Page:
How does one reconcile the differences between ‘postwar’ and ‘life after the war’? Famous Canadian writer and University of Toronto alum Michael Ondaatje attempts to answer this in his most recent novel, Warlight.
Warlight is a story of many shapes and sizes that takes place over many years. Although the novel is set in the context of siblings Nathaniel and Rachel growing up in London after World War II, the effects of that war pervade the lives of the characters throughout.
Above all, the novel is about growing up in a postwar world without the guidance of one’s parents. Nathaniel and Rachel see the world through this absence, informed by their childhood with parents who have left them for Singapore and under the care of a man they name ‘The Moth’ and his band of eccentrics. Growing up without parents is hard for any child, let alone in the shadow of a war under the care of law-skirting individuals.
Although the siblings live with The Moth, The Moth does not raise them. Told from Nathaniel’s perspective, the children essentially raise themselves. But they quickly veer off course and Nathaniel descends into London’s underworld, living a life that he would not have had if his parents were still in London. We unfortunately do not see much of Rachel’s psychology, which I would have liked to know more about. Nevertheless, Nathaniel’s inner musings are compelling enough to lead the story. His meditations on family, the past, childhood, and postwar life are filled with Ondaatje’s signature wisdom.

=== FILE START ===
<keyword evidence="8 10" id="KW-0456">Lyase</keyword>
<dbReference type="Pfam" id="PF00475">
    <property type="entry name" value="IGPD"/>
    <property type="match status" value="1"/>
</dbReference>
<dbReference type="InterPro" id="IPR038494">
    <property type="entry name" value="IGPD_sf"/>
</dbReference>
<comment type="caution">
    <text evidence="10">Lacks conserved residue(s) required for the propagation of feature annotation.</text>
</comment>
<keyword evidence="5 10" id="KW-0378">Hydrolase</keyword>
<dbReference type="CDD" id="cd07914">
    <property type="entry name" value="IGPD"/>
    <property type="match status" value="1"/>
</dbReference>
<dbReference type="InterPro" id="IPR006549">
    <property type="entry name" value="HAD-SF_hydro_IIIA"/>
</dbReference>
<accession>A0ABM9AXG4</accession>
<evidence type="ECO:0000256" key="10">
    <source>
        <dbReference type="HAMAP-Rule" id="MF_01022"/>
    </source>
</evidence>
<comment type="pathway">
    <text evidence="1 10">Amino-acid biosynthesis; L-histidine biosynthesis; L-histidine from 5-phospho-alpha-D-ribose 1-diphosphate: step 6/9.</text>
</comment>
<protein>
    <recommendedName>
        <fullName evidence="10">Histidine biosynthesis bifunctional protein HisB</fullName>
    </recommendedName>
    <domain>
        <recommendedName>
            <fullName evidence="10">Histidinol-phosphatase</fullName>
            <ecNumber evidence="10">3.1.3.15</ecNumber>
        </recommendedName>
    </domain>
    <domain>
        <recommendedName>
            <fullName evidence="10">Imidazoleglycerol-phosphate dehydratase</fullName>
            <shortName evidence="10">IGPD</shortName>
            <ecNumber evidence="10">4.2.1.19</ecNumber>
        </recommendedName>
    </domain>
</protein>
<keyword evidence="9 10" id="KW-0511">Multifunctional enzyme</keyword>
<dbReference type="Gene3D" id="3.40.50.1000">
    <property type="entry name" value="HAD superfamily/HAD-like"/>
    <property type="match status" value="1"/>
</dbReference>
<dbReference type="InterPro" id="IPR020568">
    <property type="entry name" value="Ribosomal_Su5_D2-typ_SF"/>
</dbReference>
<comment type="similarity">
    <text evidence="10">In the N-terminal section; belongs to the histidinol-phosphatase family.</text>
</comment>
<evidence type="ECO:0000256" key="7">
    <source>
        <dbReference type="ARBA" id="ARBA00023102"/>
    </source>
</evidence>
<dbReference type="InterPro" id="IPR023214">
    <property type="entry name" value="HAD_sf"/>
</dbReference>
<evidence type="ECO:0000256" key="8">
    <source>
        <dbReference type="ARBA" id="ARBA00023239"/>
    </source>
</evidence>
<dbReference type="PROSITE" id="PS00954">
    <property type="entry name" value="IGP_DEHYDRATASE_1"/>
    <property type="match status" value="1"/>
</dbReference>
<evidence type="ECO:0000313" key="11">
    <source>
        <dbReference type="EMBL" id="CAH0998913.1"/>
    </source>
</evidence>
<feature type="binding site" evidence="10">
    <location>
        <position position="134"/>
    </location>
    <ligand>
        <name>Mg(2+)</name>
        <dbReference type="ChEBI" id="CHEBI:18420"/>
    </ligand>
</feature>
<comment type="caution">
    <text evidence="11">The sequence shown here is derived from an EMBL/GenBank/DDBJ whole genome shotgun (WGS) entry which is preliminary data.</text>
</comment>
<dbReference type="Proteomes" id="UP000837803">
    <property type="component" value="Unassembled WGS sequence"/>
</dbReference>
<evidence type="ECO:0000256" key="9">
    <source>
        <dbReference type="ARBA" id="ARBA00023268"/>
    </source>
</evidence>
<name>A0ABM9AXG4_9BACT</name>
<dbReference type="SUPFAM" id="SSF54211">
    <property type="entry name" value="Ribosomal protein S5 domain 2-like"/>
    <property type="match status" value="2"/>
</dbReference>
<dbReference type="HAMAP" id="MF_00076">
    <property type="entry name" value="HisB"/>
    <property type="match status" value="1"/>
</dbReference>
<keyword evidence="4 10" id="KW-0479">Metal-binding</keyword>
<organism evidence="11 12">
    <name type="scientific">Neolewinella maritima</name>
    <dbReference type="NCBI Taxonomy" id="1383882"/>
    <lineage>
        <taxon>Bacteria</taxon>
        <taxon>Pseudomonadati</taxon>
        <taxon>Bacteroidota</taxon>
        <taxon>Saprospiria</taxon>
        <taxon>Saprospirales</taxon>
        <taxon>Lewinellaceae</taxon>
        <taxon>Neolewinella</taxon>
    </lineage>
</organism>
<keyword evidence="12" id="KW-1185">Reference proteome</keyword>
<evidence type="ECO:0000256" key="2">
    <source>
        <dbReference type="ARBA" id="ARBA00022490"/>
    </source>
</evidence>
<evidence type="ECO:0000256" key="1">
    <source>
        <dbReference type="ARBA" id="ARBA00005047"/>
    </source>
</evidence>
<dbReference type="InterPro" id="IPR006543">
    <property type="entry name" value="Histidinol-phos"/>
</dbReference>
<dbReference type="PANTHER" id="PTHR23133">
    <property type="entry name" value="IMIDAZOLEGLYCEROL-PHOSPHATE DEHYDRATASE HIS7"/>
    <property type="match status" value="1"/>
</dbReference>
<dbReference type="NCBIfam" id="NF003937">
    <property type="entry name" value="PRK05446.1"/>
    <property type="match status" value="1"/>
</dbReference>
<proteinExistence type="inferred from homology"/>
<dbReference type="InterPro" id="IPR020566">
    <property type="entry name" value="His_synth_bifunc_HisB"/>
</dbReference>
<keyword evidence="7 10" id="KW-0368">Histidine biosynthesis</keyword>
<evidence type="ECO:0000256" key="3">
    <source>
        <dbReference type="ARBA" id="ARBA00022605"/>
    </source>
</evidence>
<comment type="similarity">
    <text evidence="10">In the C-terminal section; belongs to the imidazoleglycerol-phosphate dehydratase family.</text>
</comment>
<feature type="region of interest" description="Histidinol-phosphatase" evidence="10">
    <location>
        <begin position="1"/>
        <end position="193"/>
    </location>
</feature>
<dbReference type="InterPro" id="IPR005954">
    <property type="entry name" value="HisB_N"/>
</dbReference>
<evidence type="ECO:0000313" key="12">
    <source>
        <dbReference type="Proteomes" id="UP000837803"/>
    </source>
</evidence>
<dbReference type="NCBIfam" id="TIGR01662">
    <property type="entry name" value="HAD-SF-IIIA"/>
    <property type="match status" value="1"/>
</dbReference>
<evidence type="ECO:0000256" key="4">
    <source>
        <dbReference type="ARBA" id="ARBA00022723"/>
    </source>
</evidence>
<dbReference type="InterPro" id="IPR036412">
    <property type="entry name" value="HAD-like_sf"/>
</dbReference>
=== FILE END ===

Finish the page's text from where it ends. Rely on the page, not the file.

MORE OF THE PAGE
The story follows Nathaniel into adulthood when he gets recruited by Britain’s Home Office to wade through documents relating to the war. This section of the novel answers a lot of questions about Nathaniel and Rachel’s parents and allows Nathaniel to view his childhood and family from a different perspective.
Ondaatje’s novels like to keep things mysterious and not provide you with answers to the questions that you undoubtedly have. The same is true about Warlight. Nathaniel’s job in espionage is to discover the past, but just like in real life, the more he wades into the past the murkier it gets. Memories, like human beings, are greatly flawed and there are always many sides to a story. This is what Warlight tries to tell us by its end.
Warlight is a great novel by a Canadian master who has honed his craft to a diamond sheen and is well worth reading by fans of literary and Canadian fiction.